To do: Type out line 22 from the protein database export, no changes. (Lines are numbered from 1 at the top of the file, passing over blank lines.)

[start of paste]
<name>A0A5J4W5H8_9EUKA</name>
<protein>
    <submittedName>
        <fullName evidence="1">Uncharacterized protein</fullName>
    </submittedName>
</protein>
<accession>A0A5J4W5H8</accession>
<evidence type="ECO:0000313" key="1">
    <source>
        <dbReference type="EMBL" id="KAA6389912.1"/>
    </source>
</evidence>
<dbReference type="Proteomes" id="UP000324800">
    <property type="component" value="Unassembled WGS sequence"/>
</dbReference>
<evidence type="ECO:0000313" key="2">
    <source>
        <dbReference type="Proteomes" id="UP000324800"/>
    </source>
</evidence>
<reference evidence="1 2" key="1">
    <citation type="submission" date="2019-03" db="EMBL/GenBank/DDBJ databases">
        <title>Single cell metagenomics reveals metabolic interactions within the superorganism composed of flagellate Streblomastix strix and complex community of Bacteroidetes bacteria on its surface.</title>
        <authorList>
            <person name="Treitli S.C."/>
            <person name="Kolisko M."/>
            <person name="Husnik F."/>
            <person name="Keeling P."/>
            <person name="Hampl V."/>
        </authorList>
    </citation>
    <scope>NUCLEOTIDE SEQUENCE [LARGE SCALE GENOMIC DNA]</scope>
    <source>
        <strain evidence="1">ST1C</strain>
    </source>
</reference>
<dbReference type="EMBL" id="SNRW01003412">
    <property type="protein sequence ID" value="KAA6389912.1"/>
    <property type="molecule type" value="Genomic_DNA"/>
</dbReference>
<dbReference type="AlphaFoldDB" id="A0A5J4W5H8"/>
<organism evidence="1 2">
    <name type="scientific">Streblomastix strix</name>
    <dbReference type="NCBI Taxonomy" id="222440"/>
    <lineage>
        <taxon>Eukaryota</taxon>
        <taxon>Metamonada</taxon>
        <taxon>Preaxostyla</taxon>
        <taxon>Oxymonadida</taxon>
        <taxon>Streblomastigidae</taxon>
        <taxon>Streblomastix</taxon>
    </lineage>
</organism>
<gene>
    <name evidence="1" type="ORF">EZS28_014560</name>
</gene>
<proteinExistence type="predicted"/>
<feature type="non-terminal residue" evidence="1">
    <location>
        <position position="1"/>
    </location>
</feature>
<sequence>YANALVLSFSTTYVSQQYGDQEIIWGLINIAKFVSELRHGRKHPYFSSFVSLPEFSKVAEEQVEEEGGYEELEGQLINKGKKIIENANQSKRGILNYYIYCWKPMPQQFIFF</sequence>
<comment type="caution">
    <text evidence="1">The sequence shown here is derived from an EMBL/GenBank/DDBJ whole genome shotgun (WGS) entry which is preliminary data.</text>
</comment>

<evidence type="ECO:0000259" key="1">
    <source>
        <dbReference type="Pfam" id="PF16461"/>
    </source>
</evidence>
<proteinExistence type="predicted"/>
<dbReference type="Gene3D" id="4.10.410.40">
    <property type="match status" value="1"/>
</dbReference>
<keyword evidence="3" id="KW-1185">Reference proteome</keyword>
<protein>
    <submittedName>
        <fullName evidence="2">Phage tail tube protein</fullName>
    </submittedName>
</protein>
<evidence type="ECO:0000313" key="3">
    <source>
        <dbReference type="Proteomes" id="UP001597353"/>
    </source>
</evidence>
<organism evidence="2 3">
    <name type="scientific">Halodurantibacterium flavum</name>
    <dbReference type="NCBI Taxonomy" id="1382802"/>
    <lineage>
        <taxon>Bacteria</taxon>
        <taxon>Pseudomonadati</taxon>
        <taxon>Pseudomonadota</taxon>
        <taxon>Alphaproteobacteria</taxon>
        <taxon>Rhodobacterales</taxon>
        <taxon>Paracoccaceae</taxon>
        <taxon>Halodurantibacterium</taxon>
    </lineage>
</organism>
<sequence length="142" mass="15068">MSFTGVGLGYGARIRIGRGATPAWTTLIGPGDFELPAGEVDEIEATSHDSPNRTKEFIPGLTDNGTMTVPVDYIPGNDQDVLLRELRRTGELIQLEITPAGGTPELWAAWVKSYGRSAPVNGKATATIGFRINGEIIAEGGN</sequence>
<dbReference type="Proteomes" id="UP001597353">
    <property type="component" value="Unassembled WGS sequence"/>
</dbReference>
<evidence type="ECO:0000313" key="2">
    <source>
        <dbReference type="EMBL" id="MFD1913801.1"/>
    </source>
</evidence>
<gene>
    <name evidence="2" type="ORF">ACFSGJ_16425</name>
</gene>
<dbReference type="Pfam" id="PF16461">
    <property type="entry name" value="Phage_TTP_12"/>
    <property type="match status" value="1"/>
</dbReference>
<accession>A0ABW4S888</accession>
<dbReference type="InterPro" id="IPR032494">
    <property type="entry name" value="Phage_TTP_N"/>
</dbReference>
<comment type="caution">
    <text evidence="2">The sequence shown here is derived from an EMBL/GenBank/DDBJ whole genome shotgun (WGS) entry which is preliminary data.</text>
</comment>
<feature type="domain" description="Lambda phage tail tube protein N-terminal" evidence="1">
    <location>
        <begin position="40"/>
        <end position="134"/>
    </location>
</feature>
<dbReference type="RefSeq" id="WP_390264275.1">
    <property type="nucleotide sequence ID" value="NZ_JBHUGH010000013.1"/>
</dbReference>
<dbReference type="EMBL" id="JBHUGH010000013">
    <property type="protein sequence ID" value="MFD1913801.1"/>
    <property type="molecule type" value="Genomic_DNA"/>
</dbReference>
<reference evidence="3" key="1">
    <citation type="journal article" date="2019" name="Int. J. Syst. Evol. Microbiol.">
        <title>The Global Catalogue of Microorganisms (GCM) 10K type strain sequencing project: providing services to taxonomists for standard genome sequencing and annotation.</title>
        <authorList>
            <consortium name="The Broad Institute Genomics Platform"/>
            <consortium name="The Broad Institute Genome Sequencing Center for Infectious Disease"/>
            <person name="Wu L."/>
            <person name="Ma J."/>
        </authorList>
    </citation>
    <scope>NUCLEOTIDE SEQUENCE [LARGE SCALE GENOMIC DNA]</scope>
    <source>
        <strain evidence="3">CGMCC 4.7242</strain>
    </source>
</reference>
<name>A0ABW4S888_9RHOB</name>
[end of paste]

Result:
    <citation type="submission" date="2019-03" db="EMBL/GenBank/DDBJ databases">